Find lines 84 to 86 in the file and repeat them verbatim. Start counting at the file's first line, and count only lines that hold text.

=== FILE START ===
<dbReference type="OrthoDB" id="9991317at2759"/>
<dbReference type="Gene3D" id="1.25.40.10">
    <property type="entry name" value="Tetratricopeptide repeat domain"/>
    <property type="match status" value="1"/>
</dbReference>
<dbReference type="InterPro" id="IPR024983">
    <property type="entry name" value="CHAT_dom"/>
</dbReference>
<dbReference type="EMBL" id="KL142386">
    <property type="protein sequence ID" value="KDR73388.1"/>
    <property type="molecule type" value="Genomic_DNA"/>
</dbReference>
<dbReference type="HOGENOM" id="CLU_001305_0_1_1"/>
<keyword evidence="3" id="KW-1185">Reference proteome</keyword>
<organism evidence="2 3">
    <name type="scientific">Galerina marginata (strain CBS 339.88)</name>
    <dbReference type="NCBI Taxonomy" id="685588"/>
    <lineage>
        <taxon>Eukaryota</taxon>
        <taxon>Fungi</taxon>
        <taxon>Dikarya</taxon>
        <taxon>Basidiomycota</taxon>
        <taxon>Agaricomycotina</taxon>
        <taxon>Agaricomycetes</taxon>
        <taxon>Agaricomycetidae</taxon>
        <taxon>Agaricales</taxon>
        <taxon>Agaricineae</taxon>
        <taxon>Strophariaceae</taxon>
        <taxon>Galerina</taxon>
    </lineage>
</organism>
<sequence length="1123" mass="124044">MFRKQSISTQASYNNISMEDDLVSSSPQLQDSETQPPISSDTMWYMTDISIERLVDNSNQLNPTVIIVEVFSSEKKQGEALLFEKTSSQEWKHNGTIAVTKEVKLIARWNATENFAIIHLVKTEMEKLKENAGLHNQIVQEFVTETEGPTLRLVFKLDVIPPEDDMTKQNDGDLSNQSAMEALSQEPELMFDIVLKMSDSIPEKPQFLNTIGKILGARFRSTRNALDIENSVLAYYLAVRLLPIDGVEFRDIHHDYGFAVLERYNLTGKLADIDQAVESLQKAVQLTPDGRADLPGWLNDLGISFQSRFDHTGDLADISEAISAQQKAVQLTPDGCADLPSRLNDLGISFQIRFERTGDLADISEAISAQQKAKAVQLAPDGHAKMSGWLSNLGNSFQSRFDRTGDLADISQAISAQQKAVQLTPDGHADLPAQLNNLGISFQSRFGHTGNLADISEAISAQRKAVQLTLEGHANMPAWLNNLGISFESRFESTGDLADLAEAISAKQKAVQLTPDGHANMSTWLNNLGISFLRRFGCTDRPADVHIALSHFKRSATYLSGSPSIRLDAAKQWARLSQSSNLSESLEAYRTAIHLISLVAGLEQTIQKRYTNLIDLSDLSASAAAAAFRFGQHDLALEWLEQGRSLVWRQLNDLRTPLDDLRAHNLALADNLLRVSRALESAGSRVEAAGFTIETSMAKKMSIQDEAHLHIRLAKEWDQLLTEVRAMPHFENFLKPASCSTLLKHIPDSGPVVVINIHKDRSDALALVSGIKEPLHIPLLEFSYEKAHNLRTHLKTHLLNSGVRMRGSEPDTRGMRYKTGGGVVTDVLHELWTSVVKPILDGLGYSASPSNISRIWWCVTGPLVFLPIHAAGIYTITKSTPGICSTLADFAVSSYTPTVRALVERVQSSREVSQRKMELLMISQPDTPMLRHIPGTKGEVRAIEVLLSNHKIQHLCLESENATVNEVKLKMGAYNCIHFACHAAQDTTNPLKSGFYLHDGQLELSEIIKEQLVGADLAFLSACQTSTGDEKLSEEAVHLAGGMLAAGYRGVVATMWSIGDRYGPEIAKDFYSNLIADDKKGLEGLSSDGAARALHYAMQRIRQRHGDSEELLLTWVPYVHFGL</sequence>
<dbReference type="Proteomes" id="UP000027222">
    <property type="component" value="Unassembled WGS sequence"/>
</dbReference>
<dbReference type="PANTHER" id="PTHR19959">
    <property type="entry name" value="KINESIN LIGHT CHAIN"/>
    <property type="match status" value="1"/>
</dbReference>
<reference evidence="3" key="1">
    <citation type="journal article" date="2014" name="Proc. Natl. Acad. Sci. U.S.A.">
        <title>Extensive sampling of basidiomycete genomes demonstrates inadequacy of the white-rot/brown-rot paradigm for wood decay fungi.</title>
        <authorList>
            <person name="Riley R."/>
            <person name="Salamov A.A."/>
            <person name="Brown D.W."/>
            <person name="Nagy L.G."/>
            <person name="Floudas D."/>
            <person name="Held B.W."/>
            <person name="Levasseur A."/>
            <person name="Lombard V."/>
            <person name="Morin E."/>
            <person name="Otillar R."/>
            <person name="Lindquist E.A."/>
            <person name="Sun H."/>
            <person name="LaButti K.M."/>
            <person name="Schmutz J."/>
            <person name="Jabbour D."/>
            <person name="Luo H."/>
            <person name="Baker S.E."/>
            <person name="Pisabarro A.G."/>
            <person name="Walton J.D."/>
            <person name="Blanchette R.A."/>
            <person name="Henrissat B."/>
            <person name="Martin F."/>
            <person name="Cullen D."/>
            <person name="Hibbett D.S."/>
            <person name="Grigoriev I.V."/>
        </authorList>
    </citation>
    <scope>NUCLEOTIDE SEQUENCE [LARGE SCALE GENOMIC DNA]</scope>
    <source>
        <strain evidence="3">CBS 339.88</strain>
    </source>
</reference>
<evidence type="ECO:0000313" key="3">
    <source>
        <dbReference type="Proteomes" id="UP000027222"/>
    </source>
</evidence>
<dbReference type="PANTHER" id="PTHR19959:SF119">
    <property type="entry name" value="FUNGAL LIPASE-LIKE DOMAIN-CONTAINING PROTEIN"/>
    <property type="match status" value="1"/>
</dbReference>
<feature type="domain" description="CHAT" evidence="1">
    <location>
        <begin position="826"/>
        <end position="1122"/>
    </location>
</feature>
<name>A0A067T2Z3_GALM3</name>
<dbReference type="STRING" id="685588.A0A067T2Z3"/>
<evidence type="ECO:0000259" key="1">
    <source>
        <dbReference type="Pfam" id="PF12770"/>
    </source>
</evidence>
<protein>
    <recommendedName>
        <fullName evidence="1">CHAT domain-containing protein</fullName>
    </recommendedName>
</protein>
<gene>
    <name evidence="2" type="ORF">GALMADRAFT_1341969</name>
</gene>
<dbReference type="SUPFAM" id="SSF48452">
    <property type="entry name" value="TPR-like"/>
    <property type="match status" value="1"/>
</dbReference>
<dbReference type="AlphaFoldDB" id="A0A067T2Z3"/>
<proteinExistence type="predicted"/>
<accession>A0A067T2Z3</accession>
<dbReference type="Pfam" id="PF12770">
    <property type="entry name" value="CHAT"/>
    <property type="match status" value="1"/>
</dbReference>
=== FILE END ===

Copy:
</dbReference>
<feature type="domain" description="CHAT" evidence="1">
    <location>